The Iranian regime is running to the rescue of Syrian President Bashar Assad, who is struggling to contain a growing revolution against his rule. The protests continually reach new heights despite the killing of over 1,700 and imprisonment of 12,000. Now, Iran is offering Assad a massive $5.8 financial aid package in a desperate attempt to stabilize its ally.
Last Friday’s protests in Syria were the largest yet. For the first time, there were large demonstrations in the capital of Damascus, and not just its suburbs. Over one million Syrians came out into the streets, out of a nation of only 22 million. It is likely that the increased turnout was encouraged by the U.S. and French ambassadors’ visit to Hama the previous week, without the Assad regime’s permission, to show support for the protesters. They were met with cheers, flowers and olive branches. The Assad regime is very worried about Western support for its domestic opponents, and retaliated by staging attacks on the U.S. and French embassies. The regime is also stoking sectarian warfare to ensure the loyalty of the Allawite minority it comes from, and to frighten the Syrian people and the West about causing ethnic cleansing and a civil war.
A think tank tied to the Iranian regime says that Supreme Leader Ayatollah Khamenei is willing to give a $5.8 billion package to Syria, including a three-month loan of $1.5 billion. The Iranians are also considering giving 290,000 barrels of oil per day to Syria for a month to help bolster the economy, and to help secure the border with Lebanon to stop refugees from fleeing with cash. This investment reflects how worried Iran is about losing Syria as an ally, as the overthrow of the Assad regime would upend its strategic position in the Middle East.
Iran rushed to aid Assad shortly after small protests turned into an uprising in March. Reports of Iranian and Hezbollah involvement first came out of Daraa, where the revolution gained steam. Citizens told stories of attackers speaking Farsi and talking with a southern Lebanese accent, as Hezbollah operatives would have. On March 21, a massive stockpile of Iranian weapons destined for Aleppo was intercepted in Turkey. The arms included “60 Kalashnikov AK-47 assault rifles, 14 BKC/Bixi machine guns, nearly 8,000 rounds of BKC/AK-47 ammunition, 560 60-mm mortar shells, and 1,288 120-mm mortar shells.”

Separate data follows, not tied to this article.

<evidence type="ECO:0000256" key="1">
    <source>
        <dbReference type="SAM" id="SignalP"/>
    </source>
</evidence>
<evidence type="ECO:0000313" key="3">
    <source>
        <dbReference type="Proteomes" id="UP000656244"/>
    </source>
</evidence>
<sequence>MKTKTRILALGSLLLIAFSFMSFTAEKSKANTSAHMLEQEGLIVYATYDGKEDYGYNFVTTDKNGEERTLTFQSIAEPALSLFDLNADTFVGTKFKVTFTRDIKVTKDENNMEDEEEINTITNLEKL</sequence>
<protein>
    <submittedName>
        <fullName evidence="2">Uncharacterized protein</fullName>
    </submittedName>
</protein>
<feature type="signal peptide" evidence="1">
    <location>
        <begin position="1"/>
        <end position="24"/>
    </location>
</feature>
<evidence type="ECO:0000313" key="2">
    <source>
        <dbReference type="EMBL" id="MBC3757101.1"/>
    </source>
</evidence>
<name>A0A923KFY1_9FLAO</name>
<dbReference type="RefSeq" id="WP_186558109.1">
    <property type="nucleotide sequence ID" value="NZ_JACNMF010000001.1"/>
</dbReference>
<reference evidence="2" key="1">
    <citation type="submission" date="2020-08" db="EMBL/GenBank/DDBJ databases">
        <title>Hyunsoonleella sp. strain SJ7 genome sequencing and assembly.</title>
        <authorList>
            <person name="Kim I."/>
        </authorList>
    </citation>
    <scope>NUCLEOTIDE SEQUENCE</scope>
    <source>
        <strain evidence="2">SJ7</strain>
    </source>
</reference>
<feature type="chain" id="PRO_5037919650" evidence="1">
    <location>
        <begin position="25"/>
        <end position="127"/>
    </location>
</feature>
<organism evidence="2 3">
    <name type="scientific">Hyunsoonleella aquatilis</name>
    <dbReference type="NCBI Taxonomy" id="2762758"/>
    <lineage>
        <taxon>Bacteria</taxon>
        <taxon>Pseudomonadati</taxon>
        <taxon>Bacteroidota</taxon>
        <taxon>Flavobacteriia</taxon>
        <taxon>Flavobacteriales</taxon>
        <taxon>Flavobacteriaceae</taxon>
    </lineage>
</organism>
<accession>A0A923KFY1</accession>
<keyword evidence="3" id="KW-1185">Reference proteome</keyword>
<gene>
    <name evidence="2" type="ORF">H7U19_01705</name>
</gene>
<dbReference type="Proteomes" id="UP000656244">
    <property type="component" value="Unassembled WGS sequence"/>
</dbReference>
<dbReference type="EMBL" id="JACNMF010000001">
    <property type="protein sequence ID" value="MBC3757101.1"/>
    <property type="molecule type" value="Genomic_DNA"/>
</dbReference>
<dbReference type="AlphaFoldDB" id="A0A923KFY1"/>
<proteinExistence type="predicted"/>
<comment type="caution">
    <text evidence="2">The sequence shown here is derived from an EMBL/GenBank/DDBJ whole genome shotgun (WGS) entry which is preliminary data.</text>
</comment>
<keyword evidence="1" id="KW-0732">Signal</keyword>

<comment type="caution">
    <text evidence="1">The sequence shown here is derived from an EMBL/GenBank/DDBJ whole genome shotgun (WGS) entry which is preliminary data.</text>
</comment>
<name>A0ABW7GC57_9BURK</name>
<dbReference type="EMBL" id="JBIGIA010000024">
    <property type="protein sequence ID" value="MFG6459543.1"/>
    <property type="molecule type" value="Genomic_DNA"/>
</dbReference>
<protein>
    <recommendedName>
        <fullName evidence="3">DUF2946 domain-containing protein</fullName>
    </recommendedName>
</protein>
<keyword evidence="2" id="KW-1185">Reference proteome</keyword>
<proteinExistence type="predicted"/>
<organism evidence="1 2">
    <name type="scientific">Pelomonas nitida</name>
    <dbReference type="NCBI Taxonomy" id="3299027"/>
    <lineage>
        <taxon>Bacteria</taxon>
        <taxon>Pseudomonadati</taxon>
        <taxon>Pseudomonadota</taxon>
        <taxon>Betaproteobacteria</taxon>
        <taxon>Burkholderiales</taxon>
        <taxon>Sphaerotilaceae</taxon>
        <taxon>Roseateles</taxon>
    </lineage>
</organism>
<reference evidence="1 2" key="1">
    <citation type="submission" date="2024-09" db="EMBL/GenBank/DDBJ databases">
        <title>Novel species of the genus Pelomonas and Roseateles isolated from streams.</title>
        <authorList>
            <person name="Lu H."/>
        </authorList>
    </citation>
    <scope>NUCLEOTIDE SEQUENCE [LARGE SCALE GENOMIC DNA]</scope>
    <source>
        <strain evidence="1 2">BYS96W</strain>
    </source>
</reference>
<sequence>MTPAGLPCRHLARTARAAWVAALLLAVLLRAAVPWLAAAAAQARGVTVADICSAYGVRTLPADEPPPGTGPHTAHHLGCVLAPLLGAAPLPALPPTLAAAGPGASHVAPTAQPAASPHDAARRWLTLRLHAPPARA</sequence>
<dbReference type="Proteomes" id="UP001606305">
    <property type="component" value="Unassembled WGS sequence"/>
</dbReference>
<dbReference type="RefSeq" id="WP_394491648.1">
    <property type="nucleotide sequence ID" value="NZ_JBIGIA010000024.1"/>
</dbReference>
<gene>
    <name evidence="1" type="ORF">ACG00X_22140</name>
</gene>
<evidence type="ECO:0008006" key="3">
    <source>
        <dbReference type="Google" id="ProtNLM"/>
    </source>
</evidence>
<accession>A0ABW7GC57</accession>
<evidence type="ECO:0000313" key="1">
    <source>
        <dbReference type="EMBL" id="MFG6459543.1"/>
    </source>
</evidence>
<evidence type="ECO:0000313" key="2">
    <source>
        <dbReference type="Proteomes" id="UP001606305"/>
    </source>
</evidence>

The Reform Party in Syria revealed in April that the Iranian Revolutionary Guards had taken over a base in Homs Province to oversee the suppression of the revolution. The Syrian military allegedly began being supervised by the Iranians, resulting in Farid Ghadry of the Reform Party of Syria’s declaration that “In essence, the Iranian Revolutionary Guards Corps now occupies Syria and has become its de facto ruler. Syria has become the 32nd province of Iran.”
The Revolutionary Guards’ Al-Quds Force also has a base in Damascus, where it has helped the regime arrest hundreds of its opponents by tracking opposition activity on the Internet. The Iranians have provided tools for repression, such as batons and riot gear, as well as sophisticated monitoring equipment used in putting down their own Green Revolution. One Iranian opposition group says in May, four planes transporting weapons and 65 Revolutionary Guards members arrived in the capital. They allegedly set up a base called the Ammar Operations Headquarters to work with the Assad regime.
One of the reasons for Iran’s involvement is the questionable loyalty of Assad’s mostly-Sunni military. There have been consistent reports of defections and in-fighting, though there has yet to be a serious split, as happened in Libya and Yemen. Most recently, over 200 soldiers defected in Abu Kamal in Deir ez-Zour Province, bringing several tanks with them. Other activists said that around 100 members of the Syrian air force’s intelligence branch had switched sides, as had the crew of four armored vehicles. The city erupted after four protesters will killed, including a 14-year old boy. The regime’s ongoing atrocities against children, such as the torture and murder of Hamza al-Khateeb, have served as a major source of fuel for the revolution.
Syrians who have fled to Turkey have also spoken of attacks in Jisr al-Shughour by soldiers that can’t speak Arabic and have full beards, which is uncommon in Syria. One resident said that some of the personnel confirmed they were Iranian. One soldier who fled to Turkey said that Iranians and members of Hezbollah are executing those who refuse to fire on their fellow countrymen. Citizens captured an agent of the regime and videotaped him confirming that Iranians are in Damascus and Aleppo, and that they are identifying and killing disloyal soldiers. Residents of Talbisseh also talked about bearded soldiers, and it’s been reported that Iraqis from the Iranian-backed militia of Moqtada al-Sadr have been dispatched to Syria.
Iran’s rescuing of Assad shows how critical Syria is to the balance of power in the region. If Iran feels the revolution in Syria is of the utmost importance, then so should the West.